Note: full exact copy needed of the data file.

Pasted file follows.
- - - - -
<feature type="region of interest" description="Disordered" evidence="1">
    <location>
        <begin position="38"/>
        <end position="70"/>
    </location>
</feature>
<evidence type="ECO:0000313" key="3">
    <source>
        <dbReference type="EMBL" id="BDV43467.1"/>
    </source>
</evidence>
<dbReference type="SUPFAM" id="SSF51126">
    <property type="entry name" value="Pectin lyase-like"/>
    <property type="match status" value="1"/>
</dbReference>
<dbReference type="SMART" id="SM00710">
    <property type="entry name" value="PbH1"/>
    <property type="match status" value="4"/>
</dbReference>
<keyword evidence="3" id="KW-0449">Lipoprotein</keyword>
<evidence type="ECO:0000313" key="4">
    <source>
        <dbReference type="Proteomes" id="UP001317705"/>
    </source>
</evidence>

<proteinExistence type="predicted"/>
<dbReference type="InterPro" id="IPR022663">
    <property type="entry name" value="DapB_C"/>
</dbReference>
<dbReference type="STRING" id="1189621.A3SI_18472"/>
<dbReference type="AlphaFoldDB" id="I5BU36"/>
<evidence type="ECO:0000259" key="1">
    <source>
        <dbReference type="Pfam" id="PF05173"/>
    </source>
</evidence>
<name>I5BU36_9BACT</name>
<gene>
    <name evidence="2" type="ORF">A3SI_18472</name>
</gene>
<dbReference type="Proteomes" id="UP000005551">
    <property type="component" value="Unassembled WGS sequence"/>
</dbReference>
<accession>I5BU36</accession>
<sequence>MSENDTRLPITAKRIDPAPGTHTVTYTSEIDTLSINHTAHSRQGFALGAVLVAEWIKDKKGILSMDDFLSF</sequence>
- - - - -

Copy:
<feature type="region of interest" description="Disordered" evidence="1">
    <location>
        <begin position="38"/>
        <end position="70"/>
    </location>
</feature>
<evidence type="ECO:0000313" key="3">
    <source>
        <dbReference type="EMBL" id="BDV43467.1"/>
    </source>
</evidence>
<dbReference type="SUPFAM" id="SSF51126">
    <property type="entry name" value="Pectin lyase-like"/>
    <property type="match status" value="1"/>
</dbReference>
<dbReference type="SMART" id="SM00710">
    <property type="entry name" value="PbH1"/>
    <property type="match status" value="4"/>
</dbReference>
<keyword evidence="3" id="KW-0449">Lipoprotein</keyword>
<evidence type="ECO:0000313" key="4">
    <source>
        <dbReference type="Proteomes" id="UP001317705"/>
    </source>
</evidence>

<proteinExistence type="predicted"/>
<dbReference type="InterPro" id="IPR022663">
    <property type="entry name" value="DapB_C"/>
</dbReference>
<dbReference type="STRING" id="1189621.A3SI_18472"/>
<dbReference type="AlphaFoldDB" id="I5BU36"/>
<evidence type="ECO:0000259" key="1">
    <source>
        <dbReference type="Pfam" id="PF05173"/>
    </source>
</evidence>
<name>I5BU36_9BACT</name>
<gene>
    <name evidence="2" type="ORF">A3SI_18472</name>
</gene>
<dbReference type="Proteomes" id="UP000005551">
    <property type="component" value="Unassembled WGS sequence"/>
</dbReference>
<accession>I5BU36</accession>
<sequence>MSENDTRLPITAKRIDPAPGTHTVTYTSEIDTLSINHTAHSRQGFALGAVLVAEWIKDKKGILSMDDFLSF</sequence>